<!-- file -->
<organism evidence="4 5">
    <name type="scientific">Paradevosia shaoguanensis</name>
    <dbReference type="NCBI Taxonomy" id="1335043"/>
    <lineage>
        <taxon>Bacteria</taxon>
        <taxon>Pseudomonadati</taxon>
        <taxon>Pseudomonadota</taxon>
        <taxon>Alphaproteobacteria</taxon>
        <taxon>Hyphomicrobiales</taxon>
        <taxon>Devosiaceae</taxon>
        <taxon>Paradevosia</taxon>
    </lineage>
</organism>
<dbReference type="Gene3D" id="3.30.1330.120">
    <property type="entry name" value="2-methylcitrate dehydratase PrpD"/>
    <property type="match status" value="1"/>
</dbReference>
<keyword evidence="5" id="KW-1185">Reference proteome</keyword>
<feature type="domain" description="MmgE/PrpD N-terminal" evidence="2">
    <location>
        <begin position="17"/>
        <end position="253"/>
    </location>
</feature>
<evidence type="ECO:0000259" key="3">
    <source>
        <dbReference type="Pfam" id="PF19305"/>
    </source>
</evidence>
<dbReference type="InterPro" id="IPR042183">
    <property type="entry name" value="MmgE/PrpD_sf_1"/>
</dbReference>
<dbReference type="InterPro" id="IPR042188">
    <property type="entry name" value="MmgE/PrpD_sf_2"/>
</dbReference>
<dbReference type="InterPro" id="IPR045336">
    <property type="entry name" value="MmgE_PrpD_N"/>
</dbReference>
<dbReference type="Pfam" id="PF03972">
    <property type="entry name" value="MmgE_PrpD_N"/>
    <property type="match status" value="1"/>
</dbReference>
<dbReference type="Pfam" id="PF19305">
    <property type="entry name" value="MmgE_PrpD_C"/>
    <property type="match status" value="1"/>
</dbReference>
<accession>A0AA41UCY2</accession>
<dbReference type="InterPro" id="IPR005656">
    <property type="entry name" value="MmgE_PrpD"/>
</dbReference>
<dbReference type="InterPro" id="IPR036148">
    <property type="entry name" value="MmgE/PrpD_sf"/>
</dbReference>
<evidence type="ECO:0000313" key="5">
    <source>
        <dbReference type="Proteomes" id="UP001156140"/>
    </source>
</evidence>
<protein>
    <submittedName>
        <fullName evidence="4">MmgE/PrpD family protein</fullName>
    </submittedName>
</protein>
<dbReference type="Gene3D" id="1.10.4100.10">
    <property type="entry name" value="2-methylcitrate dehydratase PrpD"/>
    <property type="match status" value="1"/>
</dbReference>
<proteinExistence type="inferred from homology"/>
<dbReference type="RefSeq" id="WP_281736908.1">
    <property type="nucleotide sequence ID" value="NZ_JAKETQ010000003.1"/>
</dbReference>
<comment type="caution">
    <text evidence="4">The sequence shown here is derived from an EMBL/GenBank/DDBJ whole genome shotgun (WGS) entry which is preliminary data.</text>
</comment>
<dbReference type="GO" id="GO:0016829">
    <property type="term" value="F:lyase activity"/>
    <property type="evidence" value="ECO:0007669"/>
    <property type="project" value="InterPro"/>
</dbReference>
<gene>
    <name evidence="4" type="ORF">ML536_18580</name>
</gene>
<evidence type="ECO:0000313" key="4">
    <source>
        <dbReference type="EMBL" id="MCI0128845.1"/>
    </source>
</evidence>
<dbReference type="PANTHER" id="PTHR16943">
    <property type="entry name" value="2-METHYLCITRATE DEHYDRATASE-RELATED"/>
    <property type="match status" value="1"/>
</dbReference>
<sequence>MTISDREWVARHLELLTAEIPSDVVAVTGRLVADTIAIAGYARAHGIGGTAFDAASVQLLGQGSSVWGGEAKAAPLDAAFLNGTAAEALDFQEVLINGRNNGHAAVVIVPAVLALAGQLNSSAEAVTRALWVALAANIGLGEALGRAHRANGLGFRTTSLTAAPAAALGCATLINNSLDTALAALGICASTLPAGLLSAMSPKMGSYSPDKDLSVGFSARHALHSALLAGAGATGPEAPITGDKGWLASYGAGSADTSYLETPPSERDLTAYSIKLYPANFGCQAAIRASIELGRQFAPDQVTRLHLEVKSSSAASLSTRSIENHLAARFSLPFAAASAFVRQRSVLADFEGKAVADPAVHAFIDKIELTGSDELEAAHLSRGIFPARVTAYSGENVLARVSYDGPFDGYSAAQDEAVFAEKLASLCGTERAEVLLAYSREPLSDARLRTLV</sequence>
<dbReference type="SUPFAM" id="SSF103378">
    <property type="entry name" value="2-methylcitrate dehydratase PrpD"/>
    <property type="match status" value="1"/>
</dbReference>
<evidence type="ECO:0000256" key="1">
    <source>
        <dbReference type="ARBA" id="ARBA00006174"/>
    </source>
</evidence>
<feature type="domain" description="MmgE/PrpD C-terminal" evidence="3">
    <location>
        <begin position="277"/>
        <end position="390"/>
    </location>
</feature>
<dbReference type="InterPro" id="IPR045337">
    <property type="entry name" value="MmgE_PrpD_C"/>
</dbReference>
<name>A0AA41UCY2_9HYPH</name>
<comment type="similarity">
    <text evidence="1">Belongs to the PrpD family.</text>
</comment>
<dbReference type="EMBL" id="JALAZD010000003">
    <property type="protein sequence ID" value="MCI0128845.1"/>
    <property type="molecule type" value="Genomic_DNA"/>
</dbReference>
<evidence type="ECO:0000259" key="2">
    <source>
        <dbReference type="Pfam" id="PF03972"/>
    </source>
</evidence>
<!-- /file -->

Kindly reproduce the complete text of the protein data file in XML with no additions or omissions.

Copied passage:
<organism evidence="4 5">
    <name type="scientific">Paradevosia shaoguanensis</name>
    <dbReference type="NCBI Taxonomy" id="1335043"/>
    <lineage>
        <taxon>Bacteria</taxon>
        <taxon>Pseudomonadati</taxon>
        <taxon>Pseudomonadota</taxon>
        <taxon>Alphaproteobacteria</taxon>
        <taxon>Hyphomicrobiales</taxon>
        <taxon>Devosiaceae</taxon>
        <taxon>Paradevosia</taxon>
    </lineage>
</organism>
<dbReference type="Gene3D" id="3.30.1330.120">
    <property type="entry name" value="2-methylcitrate dehydratase PrpD"/>
    <property type="match status" value="1"/>
</dbReference>
<keyword evidence="5" id="KW-1185">Reference proteome</keyword>
<feature type="domain" description="MmgE/PrpD N-terminal" evidence="2">
    <location>
        <begin position="17"/>
        <end position="253"/>
    </location>
</feature>
<evidence type="ECO:0000259" key="3">
    <source>
        <dbReference type="Pfam" id="PF19305"/>
    </source>
</evidence>
<dbReference type="InterPro" id="IPR042183">
    <property type="entry name" value="MmgE/PrpD_sf_1"/>
</dbReference>
<dbReference type="InterPro" id="IPR042188">
    <property type="entry name" value="MmgE/PrpD_sf_2"/>
</dbReference>
<dbReference type="InterPro" id="IPR045336">
    <property type="entry name" value="MmgE_PrpD_N"/>
</dbReference>
<dbReference type="Pfam" id="PF03972">
    <property type="entry name" value="MmgE_PrpD_N"/>
    <property type="match status" value="1"/>
</dbReference>
<dbReference type="Pfam" id="PF19305">
    <property type="entry name" value="MmgE_PrpD_C"/>
    <property type="match status" value="1"/>
</dbReference>
<accession>A0AA41UCY2</accession>
<dbReference type="InterPro" id="IPR005656">
    <property type="entry name" value="MmgE_PrpD"/>
</dbReference>
<dbReference type="InterPro" id="IPR036148">
    <property type="entry name" value="MmgE/PrpD_sf"/>
</dbReference>
<evidence type="ECO:0000313" key="5">
    <source>
        <dbReference type="Proteomes" id="UP001156140"/>
    </source>
</evidence>
<protein>
    <submittedName>
        <fullName evidence="4">MmgE/PrpD family protein</fullName>
    </submittedName>
</protein>
<dbReference type="Gene3D" id="1.10.4100.10">
    <property type="entry name" value="2-methylcitrate dehydratase PrpD"/>
    <property type="match status" value="1"/>
</dbReference>
<proteinExistence type="inferred from homology"/>
<dbReference type="RefSeq" id="WP_281736908.1">
    <property type="nucleotide sequence ID" value="NZ_JAKETQ010000003.1"/>
</dbReference>
<comment type="caution">
    <text evidence="4">The sequence shown here is derived from an EMBL/GenBank/DDBJ whole genome shotgun (WGS) entry which is preliminary data.</text>
</comment>
<dbReference type="GO" id="GO:0016829">
    <property type="term" value="F:lyase activity"/>
    <property type="evidence" value="ECO:0007669"/>
    <property type="project" value="InterPro"/>
</dbReference>
<gene>
    <name evidence="4" type="ORF">ML536_18580</name>
</gene>
<evidence type="ECO:0000313" key="4">
    <source>
        <dbReference type="EMBL" id="MCI0128845.1"/>
    </source>
</evidence>
<dbReference type="PANTHER" id="PTHR16943">
    <property type="entry name" value="2-METHYLCITRATE DEHYDRATASE-RELATED"/>
    <property type="match status" value="1"/>
</dbReference>
<sequence>MTISDREWVARHLELLTAEIPSDVVAVTGRLVADTIAIAGYARAHGIGGTAFDAASVQLLGQGSSVWGGEAKAAPLDAAFLNGTAAEALDFQEVLINGRNNGHAAVVIVPAVLALAGQLNSSAEAVTRALWVALAANIGLGEALGRAHRANGLGFRTTSLTAAPAAALGCATLINNSLDTALAALGICASTLPAGLLSAMSPKMGSYSPDKDLSVGFSARHALHSALLAGAGATGPEAPITGDKGWLASYGAGSADTSYLETPPSERDLTAYSIKLYPANFGCQAAIRASIELGRQFAPDQVTRLHLEVKSSSAASLSTRSIENHLAARFSLPFAAASAFVRQRSVLADFEGKAVADPAVHAFIDKIELTGSDELEAAHLSRGIFPARVTAYSGENVLARVSYDGPFDGYSAAQDEAVFAEKLASLCGTERAEVLLAYSREPLSDARLRTLV</sequence>
<dbReference type="SUPFAM" id="SSF103378">
    <property type="entry name" value="2-methylcitrate dehydratase PrpD"/>
    <property type="match status" value="1"/>
</dbReference>
<evidence type="ECO:0000256" key="1">
    <source>
        <dbReference type="ARBA" id="ARBA00006174"/>
    </source>
</evidence>
<feature type="domain" description="MmgE/PrpD C-terminal" evidence="3">
    <location>
        <begin position="277"/>
        <end position="390"/>
    </location>
</feature>
<dbReference type="InterPro" id="IPR045337">
    <property type="entry name" value="MmgE_PrpD_C"/>
</dbReference>
<name>A0AA41UCY2_9HYPH</name>
<comment type="similarity">
    <text evidence="1">Belongs to the PrpD family.</text>
</comment>
<dbReference type="EMBL" id="JALAZD010000003">
    <property type="protein sequence ID" value="MCI0128845.1"/>
    <property type="molecule type" value="Genomic_DNA"/>
</dbReference>
<evidence type="ECO:0000259" key="2">
    <source>
        <dbReference type="Pfam" id="PF03972"/>
    </source>
</evidence>